I recently attended a large public seminar that focused on educating consumers about the value of financial planning. The headliner of the seminar was a very well-known “financial guru,” giving advice about what investments to buy, how to handle under-water mortgages, what life insurance was best, how to write a “do it yourself” will and estate plan, etc. The audience was busy taking notes while the speaker spouted forth this so-called “advice.” 

What struck me about this scenario was 1) how general the advice was and 2) how each member of the audience seemed to believe the advice was directed to THEM. Yet, what did this speaker actually know about the individual circumstances of the audience members? Practically nothing, I would bet. But even more discouraging was the fact that the audience didn’t seem to care, or even to realize, that many of the speaker’s recommendations wouldn’t necessarily fit their own particular circumstances, and in some cases might be downright detrimental to them.

After that presentation, I had the opportunity to speak individually to a number of the audience members. In each case, I asked if the individual was currently working with a financial planner. In 99 percent of the cases, the initial response was “Yes!” But as they eagerly scooped up our brochures on planning for retirement, buying a home, etc., I pointed out to them that their financial planner should certainly be helping them with those particular items. That’s when those emphatic “Yes” answers changed to “Yes, but…”

Turns out the vast majority of those folks were NOT working with a financial planner. They were working with someone who managed their money, or were using online websites for advice, or were relying on advice from “experts” such as the seminar headliner. No one was discussing their personal, individual goals with them; no one was looking at their entire financial picture; no one was providing objective, third-person advice as they struggled with life’s day-to-day financial decisions.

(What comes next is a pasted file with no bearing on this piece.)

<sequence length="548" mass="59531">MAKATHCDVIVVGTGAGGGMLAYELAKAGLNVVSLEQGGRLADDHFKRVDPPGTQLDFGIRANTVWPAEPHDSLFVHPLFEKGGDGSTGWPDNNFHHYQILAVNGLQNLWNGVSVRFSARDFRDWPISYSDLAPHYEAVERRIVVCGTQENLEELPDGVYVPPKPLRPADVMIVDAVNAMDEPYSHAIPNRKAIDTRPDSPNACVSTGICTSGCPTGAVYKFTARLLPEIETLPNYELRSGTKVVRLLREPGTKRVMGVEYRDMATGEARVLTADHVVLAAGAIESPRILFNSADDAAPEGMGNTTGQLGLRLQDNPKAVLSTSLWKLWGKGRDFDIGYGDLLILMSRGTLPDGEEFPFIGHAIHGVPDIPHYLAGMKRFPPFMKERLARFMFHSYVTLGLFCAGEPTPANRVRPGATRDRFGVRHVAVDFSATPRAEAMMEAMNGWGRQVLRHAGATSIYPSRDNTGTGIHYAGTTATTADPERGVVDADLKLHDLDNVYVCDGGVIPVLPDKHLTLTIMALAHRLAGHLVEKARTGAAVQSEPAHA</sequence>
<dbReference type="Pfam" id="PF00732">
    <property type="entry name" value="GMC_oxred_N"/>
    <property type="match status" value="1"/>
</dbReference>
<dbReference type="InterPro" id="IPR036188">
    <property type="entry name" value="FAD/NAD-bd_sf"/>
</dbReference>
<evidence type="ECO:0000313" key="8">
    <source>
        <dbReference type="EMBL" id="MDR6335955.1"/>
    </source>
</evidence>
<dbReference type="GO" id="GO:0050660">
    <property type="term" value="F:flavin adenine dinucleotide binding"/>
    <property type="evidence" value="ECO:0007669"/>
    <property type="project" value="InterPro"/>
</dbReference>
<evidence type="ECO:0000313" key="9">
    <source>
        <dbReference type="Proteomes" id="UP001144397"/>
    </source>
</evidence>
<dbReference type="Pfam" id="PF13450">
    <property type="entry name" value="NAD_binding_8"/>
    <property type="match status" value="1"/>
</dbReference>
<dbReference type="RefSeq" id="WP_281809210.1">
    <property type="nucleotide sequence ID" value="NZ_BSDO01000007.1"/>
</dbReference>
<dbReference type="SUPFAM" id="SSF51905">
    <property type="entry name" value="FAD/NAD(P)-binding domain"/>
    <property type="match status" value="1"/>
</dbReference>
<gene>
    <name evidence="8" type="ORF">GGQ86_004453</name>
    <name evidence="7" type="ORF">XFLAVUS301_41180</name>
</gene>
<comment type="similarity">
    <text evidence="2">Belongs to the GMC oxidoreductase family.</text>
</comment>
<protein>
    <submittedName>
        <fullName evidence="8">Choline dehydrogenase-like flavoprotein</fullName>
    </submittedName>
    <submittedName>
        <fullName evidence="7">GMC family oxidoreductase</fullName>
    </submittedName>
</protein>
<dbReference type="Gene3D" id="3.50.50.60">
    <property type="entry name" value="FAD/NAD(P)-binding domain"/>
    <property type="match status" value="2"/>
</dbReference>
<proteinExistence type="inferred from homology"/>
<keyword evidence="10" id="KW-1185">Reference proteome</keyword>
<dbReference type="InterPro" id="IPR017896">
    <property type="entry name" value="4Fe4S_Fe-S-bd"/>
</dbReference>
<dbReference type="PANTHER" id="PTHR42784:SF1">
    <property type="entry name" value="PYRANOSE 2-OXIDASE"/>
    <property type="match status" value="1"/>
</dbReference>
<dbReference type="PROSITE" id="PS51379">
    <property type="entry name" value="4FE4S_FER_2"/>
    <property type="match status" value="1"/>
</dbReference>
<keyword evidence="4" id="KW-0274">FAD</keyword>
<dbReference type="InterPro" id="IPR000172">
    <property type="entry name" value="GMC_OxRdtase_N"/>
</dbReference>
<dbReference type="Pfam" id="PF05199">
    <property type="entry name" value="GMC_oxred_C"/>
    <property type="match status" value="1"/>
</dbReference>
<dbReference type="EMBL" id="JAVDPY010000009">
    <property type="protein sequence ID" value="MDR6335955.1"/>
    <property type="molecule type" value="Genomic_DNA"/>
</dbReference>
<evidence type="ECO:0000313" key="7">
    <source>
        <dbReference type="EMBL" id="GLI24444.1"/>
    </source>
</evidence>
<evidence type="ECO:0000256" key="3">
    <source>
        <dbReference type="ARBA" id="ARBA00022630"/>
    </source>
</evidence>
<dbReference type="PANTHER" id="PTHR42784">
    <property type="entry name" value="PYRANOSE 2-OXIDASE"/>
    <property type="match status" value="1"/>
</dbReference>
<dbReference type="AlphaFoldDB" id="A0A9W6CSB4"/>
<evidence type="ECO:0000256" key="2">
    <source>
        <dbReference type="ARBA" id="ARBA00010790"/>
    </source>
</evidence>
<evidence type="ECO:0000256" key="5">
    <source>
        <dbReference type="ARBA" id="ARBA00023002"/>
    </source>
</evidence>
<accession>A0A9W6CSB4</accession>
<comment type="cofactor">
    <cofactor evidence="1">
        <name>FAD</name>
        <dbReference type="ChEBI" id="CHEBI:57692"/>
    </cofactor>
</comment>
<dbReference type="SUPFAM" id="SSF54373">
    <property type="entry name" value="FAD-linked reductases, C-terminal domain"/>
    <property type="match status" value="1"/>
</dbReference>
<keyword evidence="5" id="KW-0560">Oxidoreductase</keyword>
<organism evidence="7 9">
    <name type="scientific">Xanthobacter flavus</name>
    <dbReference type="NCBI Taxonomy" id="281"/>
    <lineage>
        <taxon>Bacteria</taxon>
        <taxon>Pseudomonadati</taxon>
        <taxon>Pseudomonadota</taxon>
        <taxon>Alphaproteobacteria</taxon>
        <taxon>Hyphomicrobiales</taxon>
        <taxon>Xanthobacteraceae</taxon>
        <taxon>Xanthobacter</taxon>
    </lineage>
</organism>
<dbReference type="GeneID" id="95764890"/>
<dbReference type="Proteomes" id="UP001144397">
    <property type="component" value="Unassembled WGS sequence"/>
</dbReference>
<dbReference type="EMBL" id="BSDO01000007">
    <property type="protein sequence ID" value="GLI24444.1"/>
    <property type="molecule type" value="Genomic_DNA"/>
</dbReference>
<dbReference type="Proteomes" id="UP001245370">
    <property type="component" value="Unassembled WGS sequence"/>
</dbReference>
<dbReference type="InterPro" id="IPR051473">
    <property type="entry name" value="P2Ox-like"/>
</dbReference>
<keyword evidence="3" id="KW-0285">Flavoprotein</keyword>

So before giving you a checklist about planning steps to take as we approach year-end, I want to state yet again that nothing, and I do mean nothing, can replace personalized financial advice from a financial planner that knows you and your situation — personally, deeply, and with your best interests in mind.

  1. Year-end means Open Enrollment. It’s open enrollment time, both for Medicare as well as for many private plans. From October 15 to December 7, 2011, if you currently have Medicare, now is the time to review your coverage and decide whether you want to change your plan (Traditional Part B, Part D, or Advantage), or continue with your current one. There are a multitude of websites to help you with this decision — try Medicare.com to find or compare plans. Any changes will not take place until January 1, 2012. For private plans, consult with your company’s benefits or human resources department to find out the deadlines for any changes in coverage.
  2. Year-end means Mutual Fund Distributions. There are a few types of mutual fund distributions, but the one that counts the most at year-end is the capital gains distribution. If you own mutual funds in a taxable account [i.e. not an Individual Retirement Account (IRA), 401(k), 403(b), etc.], you should check with your mutual fund family to determine if any significant capital gains will be paid out of your fund. Because there is no real advantage to receiving a capital gains distribution from a mutual fund, you may want to consider selling the fund before the distribution and buying it back after 31 days (to avoid IRS wash sale rules). Note you need to take into consideration transaction costs as well as possible price appreciation in the fund during the wash sale period.
  3. Year-end means Capital Gain/Loss Harvesting opportunities. Investments should be examined to take advantage of the capital gain/loss offset for investment property. If capital losses exceed your capital gains, the excess can be deducted on your tax return and used to reduce other income up to an annual limit of $3,000 ($1,500 for married filing separately). Note that current capital gains rates (the maximum rate for most people is 15 percent) are due to expire on 12/31/2011, and will increase in most cases to 20 percent. You should consult with your tax adviser to determine whether it makes sense to take losses now, or hold onto them with an eye toward using them to offset the higher capital gains rates expected for 2012.
  4. Year-end means Required Minimum Distribution (RMD) deadlines. Make sure you’ve taken your RMD from your qualified plan if you are at least 70 ½ in 2011, or have an inherited IRA.

These are just a few of the items you should be looking at as we approach year-end. Consult your financial planner or tax adviser to see if these ideas, and more, apply to your individual situation.

FPA member Leslie T. Beck, CFP®, MBA, is a founding member of Compass Wealth Management LLC in Maplewood N.J.

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